Test driven development with Python

Following on from last week's post, this post is going to look at using the unittest module for test driven development in Python. To keep things simple, the example in this post will look at starting a basic calculator module.

Note: the example in this post uses the latest stable version of Python (currently 3.6.5).

Setting up a test runner

The unittest module can be used as a simple test runner by calling the main function with code similar to the following:

import unittest

if __name__ == '__main__':
    unittest.main()

Running the code above will produce output similar to the following:

$ python calc.py

---------------------------------------------------------------------- 
Ran 0 tests in 0.000s

OK

Note: although the test runner is working correctly, there are currently no tests to execute.

Adding a test case

Test cases can be added by creating a new class which extends the unittest.TestCase class, and then adding a method, for example:

import unittest

class TestAddition(unittest.TestCase):
    def test_adding_integers(self):
        self.assertEqual(4, add(2, 2))

if __name__ == '__main__':
    unittest.main()

The test_adding_integers method uses the assertEqual method to compare 4 and the output of add(2, 2). Unsurprisingly the test should fail when run:

$ python calc.py
E
====================================================================== 
ERROR: test_adding_integers (__main__.TestAddition)
---------------------------------------------------------------------- 
Traceback (most recent call last):
  File "calc.py", line 5, in test_adding_integers
    self.assertEqual(4, add(2, 2))
NameError: name 'add' is not defined

---------------------------------------------------------------------- 
Ran 1 test in 0.000s

FAILED (errors=1)

We now have our first test which will drive the first bit of development. A very simple implementation to pass the test above might look something like the following:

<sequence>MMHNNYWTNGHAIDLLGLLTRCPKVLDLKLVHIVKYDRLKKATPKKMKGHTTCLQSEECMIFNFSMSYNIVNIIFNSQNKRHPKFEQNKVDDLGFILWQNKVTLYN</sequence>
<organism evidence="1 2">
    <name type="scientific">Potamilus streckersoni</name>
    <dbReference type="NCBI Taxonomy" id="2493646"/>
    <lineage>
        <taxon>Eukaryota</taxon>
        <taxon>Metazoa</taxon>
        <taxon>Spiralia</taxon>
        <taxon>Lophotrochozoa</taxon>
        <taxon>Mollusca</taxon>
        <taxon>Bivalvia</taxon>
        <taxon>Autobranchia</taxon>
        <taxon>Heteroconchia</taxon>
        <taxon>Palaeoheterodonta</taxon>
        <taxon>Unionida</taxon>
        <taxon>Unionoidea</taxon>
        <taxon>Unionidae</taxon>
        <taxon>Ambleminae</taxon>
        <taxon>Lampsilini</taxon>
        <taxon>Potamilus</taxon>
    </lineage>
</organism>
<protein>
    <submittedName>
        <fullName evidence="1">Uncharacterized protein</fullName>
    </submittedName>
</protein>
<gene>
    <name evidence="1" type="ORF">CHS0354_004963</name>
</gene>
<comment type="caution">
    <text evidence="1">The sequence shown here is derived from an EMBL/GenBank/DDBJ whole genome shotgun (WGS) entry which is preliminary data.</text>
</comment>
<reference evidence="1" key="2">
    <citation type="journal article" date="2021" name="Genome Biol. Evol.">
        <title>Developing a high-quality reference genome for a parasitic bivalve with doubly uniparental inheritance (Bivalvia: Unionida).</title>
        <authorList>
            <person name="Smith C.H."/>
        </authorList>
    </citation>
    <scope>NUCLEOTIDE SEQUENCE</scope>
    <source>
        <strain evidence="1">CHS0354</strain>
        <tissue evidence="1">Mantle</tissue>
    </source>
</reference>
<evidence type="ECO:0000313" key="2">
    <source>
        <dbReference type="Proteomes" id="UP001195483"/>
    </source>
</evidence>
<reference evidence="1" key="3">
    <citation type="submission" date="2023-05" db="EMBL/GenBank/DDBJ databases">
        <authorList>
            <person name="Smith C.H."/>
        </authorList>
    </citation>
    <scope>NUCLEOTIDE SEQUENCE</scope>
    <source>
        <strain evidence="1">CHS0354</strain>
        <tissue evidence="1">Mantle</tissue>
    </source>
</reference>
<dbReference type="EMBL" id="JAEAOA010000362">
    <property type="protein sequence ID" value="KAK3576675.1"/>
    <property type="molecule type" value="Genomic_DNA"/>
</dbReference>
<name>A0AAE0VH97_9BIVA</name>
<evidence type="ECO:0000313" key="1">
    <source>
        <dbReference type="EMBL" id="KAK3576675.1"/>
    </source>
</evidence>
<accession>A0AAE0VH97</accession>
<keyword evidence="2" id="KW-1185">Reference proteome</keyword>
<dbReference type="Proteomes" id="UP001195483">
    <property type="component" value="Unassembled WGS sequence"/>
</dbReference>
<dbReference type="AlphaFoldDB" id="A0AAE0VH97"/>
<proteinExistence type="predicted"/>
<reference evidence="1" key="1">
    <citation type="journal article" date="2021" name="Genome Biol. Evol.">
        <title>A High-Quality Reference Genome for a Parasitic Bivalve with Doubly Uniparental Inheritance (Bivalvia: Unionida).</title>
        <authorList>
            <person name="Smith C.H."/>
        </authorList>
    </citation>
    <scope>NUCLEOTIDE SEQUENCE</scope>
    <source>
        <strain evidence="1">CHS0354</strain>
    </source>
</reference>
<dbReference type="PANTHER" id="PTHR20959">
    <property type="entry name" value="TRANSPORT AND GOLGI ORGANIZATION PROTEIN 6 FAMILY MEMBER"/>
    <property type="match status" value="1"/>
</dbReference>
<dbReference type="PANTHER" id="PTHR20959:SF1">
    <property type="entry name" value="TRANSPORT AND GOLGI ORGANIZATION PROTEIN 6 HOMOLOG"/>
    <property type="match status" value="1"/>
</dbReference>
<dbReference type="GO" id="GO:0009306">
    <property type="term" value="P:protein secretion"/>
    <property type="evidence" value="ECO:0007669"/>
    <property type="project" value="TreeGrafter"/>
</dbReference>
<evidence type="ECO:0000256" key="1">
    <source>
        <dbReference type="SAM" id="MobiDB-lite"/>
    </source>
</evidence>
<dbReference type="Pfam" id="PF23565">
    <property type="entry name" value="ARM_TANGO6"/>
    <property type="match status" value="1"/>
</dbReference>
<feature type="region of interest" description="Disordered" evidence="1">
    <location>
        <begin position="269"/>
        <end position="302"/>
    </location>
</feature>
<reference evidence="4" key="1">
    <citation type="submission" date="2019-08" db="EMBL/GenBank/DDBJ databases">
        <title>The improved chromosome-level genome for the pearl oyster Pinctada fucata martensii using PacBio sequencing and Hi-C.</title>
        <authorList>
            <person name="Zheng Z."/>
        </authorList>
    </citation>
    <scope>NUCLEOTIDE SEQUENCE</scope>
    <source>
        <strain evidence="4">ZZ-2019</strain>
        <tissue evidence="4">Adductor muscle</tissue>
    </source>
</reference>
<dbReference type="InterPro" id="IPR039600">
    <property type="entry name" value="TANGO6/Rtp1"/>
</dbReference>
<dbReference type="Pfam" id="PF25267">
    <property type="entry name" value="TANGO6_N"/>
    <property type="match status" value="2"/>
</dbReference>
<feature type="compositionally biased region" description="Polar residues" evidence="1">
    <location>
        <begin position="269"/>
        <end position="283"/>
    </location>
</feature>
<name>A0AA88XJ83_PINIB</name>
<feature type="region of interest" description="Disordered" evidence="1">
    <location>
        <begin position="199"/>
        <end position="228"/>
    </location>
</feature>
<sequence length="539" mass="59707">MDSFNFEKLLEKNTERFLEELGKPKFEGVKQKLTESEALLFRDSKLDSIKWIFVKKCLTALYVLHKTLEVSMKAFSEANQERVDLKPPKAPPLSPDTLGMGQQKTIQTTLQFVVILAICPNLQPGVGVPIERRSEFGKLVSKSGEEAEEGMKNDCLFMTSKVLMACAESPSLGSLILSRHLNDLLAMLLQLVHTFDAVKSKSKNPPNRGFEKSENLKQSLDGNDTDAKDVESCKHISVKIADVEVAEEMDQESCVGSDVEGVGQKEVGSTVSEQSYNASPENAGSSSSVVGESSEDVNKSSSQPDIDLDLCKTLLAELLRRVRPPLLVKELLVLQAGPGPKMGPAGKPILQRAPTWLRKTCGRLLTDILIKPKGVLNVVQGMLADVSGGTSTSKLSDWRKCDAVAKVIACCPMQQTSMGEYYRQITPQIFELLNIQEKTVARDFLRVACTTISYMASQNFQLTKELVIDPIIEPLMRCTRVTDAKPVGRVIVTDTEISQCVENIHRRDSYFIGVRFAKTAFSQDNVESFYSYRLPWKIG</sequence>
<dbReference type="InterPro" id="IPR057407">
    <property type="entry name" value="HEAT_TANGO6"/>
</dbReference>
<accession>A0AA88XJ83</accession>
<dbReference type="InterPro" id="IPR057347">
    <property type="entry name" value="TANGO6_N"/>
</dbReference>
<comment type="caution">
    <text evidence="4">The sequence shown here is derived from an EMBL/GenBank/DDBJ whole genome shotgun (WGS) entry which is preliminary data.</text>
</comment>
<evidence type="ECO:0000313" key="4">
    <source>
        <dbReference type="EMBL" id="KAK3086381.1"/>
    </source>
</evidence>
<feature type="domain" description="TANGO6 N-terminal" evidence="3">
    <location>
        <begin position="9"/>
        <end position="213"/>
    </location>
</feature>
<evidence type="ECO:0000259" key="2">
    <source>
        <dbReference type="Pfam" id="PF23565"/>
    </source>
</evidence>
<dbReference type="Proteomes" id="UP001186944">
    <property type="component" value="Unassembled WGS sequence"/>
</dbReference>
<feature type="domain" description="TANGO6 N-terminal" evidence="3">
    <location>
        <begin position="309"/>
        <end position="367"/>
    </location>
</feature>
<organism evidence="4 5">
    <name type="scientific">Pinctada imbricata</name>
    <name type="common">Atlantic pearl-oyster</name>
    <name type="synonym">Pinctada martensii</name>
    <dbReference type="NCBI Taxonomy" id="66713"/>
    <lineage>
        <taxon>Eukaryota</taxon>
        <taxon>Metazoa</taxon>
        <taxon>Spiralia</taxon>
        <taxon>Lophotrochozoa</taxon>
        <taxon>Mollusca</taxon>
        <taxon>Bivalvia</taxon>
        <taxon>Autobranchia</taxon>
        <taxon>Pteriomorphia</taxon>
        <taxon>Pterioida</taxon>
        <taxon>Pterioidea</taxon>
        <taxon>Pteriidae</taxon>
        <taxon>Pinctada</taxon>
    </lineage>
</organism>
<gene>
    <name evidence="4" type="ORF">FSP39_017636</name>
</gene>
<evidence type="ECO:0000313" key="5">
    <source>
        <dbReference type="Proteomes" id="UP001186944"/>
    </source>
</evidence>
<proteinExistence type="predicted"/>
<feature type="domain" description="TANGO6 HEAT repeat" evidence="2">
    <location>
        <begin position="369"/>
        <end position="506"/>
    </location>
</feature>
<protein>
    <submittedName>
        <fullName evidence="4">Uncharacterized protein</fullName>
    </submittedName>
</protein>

def add(a, b):
    return a + b

Once implemented the failing test should now pass:

$ python calc.py
.
---------------------------------------------------------------------- 
Ran 1 test in 0.000s

OK

Another test

Now the test suite is passing we can add a new test to describe the next feature, in this case the add function now needs to handle two or three parameters:

class TestAddition(unittest.TestCase):
    def test_adding_integers(self):
        self.assertEqual(4, add(2, 2))
    def test_adding_three_integers(self):
        self.assertEqual(10, add(2, 2, 6)

Initially this test will fail:

$ python calc.py
.E
====================================================================== 
ERROR: test_adding_three_integers (__main__.TestAddition)
---------------------------------------------------------------------- 
Traceback (most recent call last):
  File "calc.py", line 8, in test_adding_three_integers
    self.assertEqual(10, add(2, 2, 6))
TypeError: add() takes 2 positional arguments but 3 were given

---------------------------------------------------------------------- 
Ran 2 tests in 0.000s

FAILED (errors=1)

To get the test to pass, the add function can be updated as follows:

def add(*args):
    return sum(args)

Running the test suite again confirms everything is OK:

$ python calc.py
..
---------------------------------------------------------------------- 
Ran 2 tests in 0.000s

OK

A different test case

You can group tests across multiple TestCase objects, this makes it easier to do things like selectively run tests in the future:

class TestMultiplication(unittest.TestCase):
    def test_multipling_integers(self):
        self.assertEqual(12, multiply(3, 4))

The test case above expects a multiply function which doesn't exist yet. Therefore it should initially fail:

$ python calc.py
..E
======================================================================